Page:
Latin equus - horse, seta - bristle; in reference to the horse-tail like branchlets.
Terrestrial or aquatic plants. Stems long-creeping below ground, above ground they are hollow and grooved, divided into distinct units by joints (nodes). Branches arranged in whorls. Leaves many, reduced and tooth-like in regular whorls at the nodes and united into a sheath at the base. Sporangia in stalked organs (sporangiophores) that are clustered into a terminal cone-like structure.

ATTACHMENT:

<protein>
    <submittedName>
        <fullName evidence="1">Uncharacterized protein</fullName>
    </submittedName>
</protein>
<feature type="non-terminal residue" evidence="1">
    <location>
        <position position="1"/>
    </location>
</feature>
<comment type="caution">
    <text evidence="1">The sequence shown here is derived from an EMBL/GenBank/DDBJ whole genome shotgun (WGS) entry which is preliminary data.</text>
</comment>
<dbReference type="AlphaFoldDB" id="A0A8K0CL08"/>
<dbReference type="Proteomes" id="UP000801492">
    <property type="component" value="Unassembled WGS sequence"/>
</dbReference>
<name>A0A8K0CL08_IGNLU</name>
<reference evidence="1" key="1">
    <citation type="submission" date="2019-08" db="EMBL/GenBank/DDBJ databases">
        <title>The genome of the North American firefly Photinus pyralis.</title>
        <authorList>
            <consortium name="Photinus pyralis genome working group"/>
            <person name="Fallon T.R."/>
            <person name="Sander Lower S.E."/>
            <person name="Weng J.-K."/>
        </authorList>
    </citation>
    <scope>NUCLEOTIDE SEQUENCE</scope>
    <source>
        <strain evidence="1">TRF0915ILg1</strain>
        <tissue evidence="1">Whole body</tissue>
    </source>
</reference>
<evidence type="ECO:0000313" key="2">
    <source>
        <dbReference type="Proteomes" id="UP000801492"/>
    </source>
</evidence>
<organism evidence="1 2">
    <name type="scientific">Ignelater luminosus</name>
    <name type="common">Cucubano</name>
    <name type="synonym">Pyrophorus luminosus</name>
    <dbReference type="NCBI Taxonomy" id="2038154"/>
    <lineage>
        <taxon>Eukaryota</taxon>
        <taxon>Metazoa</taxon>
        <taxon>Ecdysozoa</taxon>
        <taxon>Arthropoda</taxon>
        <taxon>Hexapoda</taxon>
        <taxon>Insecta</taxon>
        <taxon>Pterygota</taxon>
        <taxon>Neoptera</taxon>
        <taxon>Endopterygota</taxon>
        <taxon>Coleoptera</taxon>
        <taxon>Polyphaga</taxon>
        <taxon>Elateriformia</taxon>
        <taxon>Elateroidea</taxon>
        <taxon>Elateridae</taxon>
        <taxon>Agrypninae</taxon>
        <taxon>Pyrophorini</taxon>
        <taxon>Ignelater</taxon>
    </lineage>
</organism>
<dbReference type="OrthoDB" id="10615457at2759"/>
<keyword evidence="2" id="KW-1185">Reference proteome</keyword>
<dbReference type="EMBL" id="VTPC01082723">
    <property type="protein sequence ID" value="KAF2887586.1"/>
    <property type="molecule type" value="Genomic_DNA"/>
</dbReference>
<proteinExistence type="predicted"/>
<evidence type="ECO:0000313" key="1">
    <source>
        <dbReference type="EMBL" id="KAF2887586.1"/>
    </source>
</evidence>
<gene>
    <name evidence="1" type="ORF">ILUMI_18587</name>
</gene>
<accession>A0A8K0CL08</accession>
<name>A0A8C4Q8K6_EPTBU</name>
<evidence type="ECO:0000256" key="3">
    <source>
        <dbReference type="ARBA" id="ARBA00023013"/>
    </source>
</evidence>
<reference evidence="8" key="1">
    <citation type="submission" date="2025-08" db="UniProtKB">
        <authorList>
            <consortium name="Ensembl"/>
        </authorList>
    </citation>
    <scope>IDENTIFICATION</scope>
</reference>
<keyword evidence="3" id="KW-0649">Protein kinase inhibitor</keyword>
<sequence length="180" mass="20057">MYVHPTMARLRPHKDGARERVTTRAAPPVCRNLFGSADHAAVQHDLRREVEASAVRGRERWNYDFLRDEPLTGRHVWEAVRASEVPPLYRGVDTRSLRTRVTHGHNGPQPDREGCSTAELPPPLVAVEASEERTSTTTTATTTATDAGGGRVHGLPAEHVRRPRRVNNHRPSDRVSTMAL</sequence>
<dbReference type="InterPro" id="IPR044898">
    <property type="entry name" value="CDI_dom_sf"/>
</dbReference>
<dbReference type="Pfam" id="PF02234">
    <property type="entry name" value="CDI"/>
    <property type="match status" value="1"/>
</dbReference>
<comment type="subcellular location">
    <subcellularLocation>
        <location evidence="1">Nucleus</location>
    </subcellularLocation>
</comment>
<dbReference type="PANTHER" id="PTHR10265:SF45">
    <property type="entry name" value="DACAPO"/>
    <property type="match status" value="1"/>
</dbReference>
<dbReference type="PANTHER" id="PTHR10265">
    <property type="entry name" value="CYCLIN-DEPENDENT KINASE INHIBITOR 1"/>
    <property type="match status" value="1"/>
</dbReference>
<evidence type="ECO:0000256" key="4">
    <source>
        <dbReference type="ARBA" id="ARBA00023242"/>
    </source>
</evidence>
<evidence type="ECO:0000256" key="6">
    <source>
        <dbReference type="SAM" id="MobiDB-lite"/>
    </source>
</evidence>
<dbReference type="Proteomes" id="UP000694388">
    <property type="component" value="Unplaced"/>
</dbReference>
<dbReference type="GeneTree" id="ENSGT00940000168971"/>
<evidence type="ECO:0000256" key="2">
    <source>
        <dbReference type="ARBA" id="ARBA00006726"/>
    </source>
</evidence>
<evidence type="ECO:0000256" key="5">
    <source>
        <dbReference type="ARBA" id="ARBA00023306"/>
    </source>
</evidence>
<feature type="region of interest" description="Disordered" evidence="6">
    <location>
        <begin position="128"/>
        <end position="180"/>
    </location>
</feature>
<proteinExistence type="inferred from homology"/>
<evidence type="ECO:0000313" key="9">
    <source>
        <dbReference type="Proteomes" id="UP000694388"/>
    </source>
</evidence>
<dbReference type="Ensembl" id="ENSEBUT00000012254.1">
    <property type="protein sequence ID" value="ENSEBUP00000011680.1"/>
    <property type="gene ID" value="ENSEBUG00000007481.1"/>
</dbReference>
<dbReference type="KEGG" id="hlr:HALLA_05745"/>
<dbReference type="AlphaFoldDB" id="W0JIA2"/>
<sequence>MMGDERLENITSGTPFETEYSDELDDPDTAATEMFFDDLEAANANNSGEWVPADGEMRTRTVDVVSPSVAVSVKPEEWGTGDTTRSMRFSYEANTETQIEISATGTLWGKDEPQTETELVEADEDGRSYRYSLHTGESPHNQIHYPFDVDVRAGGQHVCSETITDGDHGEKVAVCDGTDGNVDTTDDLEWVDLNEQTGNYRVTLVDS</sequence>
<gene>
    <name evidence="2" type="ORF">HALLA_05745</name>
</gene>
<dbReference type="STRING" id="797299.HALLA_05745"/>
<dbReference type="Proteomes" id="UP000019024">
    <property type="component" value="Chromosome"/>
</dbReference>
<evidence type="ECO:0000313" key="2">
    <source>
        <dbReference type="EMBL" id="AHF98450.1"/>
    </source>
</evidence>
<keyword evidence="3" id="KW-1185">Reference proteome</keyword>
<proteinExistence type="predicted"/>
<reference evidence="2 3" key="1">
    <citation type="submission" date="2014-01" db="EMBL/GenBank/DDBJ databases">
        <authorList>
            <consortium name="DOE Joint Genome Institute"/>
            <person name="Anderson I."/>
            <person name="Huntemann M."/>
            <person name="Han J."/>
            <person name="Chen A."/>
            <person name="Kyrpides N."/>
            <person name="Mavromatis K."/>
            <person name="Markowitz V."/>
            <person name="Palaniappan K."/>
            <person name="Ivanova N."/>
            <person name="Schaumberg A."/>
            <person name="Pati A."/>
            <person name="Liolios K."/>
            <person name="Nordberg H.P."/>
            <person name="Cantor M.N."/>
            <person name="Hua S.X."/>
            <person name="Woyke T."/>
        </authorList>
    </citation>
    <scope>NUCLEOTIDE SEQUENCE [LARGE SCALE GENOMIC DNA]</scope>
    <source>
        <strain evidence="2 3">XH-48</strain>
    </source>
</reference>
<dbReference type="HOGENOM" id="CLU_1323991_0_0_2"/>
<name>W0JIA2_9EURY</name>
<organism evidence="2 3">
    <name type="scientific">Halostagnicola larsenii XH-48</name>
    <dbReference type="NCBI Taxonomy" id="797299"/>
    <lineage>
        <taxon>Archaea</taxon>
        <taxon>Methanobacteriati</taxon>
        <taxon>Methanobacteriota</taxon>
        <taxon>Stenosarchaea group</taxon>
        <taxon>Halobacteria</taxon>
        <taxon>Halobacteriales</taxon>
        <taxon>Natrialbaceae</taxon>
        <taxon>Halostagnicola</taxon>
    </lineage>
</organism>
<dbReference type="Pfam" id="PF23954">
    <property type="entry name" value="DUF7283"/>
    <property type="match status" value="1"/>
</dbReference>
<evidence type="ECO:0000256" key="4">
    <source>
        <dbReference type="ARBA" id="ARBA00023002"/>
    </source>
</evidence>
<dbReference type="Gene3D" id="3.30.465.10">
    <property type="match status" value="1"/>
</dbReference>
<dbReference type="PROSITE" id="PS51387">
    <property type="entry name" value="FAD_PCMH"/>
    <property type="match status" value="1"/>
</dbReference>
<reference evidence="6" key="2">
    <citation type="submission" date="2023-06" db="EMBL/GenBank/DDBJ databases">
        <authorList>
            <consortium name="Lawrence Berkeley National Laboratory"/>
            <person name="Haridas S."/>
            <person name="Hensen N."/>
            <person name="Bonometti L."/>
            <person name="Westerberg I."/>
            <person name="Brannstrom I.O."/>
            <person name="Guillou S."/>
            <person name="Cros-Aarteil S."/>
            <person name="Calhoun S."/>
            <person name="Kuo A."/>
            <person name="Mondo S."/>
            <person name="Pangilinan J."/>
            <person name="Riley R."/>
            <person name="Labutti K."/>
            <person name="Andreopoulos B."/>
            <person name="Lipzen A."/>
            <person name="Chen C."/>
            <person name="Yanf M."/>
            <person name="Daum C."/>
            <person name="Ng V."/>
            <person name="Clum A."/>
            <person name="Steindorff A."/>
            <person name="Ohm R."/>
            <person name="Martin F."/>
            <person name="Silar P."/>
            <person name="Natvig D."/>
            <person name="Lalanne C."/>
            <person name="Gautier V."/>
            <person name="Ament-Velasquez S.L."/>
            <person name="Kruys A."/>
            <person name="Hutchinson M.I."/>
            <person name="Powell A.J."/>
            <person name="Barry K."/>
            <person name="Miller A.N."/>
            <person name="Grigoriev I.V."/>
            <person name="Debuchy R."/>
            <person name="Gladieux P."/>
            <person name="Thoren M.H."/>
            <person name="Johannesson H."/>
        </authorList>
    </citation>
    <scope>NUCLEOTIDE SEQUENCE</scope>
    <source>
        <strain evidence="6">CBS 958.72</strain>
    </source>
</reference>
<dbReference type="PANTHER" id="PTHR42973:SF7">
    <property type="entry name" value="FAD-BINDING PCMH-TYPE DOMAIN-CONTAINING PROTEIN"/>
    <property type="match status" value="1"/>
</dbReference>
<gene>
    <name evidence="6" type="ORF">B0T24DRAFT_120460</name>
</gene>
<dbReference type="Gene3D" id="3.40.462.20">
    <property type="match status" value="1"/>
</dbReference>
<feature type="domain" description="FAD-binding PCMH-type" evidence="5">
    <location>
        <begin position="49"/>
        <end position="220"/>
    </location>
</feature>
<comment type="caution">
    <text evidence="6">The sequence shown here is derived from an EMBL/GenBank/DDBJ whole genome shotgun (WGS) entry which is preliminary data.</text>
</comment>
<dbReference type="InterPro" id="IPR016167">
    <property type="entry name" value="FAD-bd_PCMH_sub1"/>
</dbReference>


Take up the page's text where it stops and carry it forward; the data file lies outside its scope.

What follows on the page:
c. 15 species of almost world-wide distribution but mostly temperate Northern Hemisphere; notably absent from Australia and New Zealand.
Hauke (1963, 1978).
Source: (1995). Equisetaceae. In: . Horticultural Flora of South-eastern Australia. Volume 1, Ferns, conifers & their allies. The identification of garden and cultivated plants. University of New South Wales Press.